Avoid automatic focus or exposure settings, or if you must use them, do it with care. It would be a shame if your autofocus pointed somewhere outside of the action, leaving the most important part of the scene blurry. You should especially pay attention to this if you do after all decide that you want (or need) to use a telephoto lens. When you have enough time to direct the focus where you want, this doesn’t have to be a problem. But don’t forget that unique and decisive moments won’t wait for you.
A short focus makes it easier to drown out minor focus mistakes in a photo. The difference in distance between the place you’re focusing on and its surroundings is not as large for a short focus as it is for a long one. Of course this is only true if you are keeping the shutter wide enough open to get a large depth of field.
Go Ye Forth
Sooner or later of course any ambitious photographer is going to get tired of just photographing their friends. Let’s say you, too, are done with taking pictures of your friends, you know where you can go with your equipment and what can you expect from it, you believe in yourself now, and you’re all charged up to go out into the field. So where should you start?
Probably not with photographing mothers and children on the playground, documenting demonstrations, or other dangerous or ethically disputable situations. You’d stand a good chance of seeing your confidence and elan dissipate like clouds in the wind.
You’ll find a better start at some entertainment or culture event where other photographers will already be there. For example, don’t miss the summer festival season! And don’t think you have to stick to the big-ticket festivals with big-ticket prices. Your local Beer Fest, Old West Days, Arts and Crafts Show, or Strawberry Festival will serve just as well.
Tourist traps where camera-carrying tourists supplement the ranks of photographers are also a great choice. They’re great for getting “lost in the crowd” in a good way. Nobody will be surprised by your camera (or other equipment) and it’s likely no-one will mind if you photograph them. Meanwhile these spots have no shortage of lens appeal, and so they’ll give your confidence a boost.
But if you’re not one for the crowds, and you’d rather wander the streets and capture images of our everyday world, that’s no problem. That’s anything but a problem! Get to it!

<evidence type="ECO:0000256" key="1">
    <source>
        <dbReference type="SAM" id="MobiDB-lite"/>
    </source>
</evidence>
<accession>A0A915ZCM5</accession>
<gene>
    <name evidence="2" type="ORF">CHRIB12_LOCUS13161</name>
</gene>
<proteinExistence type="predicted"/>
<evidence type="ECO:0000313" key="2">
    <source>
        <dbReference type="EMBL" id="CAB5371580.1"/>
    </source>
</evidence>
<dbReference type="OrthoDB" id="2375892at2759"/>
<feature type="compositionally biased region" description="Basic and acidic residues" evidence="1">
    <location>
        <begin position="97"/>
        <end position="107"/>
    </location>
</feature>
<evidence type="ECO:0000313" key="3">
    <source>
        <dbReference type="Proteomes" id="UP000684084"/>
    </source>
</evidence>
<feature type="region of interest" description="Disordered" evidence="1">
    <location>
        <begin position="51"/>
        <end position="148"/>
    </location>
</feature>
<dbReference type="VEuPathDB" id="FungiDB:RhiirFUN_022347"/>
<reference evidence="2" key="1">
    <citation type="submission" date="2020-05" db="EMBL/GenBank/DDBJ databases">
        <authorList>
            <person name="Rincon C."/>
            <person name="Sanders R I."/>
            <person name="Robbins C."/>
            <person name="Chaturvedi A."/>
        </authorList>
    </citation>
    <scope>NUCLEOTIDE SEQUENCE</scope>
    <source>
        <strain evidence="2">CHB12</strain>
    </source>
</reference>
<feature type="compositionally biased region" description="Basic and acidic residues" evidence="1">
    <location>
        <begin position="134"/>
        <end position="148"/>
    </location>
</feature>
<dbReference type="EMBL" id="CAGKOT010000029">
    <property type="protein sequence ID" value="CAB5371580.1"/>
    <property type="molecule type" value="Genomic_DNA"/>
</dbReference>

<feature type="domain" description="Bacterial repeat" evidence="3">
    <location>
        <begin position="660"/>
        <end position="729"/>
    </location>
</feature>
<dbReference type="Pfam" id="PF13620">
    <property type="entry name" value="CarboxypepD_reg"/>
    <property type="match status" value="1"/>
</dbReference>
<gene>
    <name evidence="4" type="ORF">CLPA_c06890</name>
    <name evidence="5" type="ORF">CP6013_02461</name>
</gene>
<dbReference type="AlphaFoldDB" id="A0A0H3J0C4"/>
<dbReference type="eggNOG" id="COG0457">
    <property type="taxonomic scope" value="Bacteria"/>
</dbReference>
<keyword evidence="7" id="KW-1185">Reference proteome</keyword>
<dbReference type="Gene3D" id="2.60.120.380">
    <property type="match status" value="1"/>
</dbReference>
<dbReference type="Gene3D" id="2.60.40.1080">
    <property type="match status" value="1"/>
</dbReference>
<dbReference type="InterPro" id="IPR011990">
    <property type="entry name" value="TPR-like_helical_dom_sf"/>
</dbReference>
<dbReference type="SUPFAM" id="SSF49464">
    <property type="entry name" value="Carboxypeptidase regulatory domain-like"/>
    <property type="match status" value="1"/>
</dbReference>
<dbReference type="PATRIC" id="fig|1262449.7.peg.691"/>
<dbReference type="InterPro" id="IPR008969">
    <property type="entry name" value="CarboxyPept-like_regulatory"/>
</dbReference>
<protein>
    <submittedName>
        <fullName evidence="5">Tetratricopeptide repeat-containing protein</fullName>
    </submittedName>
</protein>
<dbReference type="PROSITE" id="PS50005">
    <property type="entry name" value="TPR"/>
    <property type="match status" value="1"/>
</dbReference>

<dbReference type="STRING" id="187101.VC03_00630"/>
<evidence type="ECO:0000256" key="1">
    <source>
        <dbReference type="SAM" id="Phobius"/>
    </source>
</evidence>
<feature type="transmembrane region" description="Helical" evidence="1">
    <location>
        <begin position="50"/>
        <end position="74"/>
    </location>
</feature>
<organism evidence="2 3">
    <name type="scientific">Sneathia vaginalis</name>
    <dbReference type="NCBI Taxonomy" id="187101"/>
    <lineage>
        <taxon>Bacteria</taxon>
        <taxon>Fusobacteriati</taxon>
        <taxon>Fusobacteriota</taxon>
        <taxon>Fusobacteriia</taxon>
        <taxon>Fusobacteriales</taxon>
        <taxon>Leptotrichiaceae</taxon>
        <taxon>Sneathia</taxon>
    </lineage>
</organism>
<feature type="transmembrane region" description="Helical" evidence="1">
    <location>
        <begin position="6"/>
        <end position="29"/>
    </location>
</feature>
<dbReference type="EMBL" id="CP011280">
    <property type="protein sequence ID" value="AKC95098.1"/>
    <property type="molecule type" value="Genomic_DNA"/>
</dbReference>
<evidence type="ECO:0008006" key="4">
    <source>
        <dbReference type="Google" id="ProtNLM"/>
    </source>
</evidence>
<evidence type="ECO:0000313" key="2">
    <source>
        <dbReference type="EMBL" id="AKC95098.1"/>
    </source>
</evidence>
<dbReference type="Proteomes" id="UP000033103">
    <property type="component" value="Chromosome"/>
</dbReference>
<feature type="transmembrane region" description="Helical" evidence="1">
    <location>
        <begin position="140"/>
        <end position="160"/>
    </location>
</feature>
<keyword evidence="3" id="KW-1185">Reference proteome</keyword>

Overcoming the Barriers
No matter where you go snapshot-hunting, don’t just go pressing the trigger wildly. Always feel free to leave your camera alone and perceive the atmosphere around you. Keep your eyes open and try to learn to at least partially predict various situations. Don’t forget to also watch the light and adjust the camera settings to match. It would be a shame to have the perfect snapshot drowned in darkness. Working with light correctly can make a picture more interesting and dynamic.
A few basic tips in closing:
Don’t forget decency and respect, but at the same time, don’t shake in fear. Forget about that feeling that you’re doing something wrong… because you’re not. You know best of anyone why you’re there in that spot and why you brought your camera. Feel free to even start up conversations with the people you’re photographing. Sometimes all you need is a smile and eye contact. Don’t be ashamed to introduce yourself and say what you’re about and why you’re taking the picture.
Don’t be ashamed of your work. After all, there’s no shame in not being a reporter for a famous news weekly. You’re not getting in anyone’s way with your street photography. One more tip, though it seem like a small thing. Match your appearance to the location where you’re shooting. Dress differently when photographing people down on their luck than at a New York fashion runway!
Learn from the Experienced
A weekend or even just a one-day workshop can really pay off. Usually at these workshops several people with the same goals meet up and head out to shoot together with a teacher. Each of them follows their own taste, but enjoys the knowledge that their teammates have their backs. It’s easier to be confident like this. Another great thing about these courses is the joint reviews of your results. Seeing and comparing how each you approached a topic is educational.
Don’t take the advice and guides above as sacred. There’s always a chance to think up something new that’s the best fit for you. I wish every one of your who takes their camera to the streets happy snapshot hunting!
Last updated 24. February 2014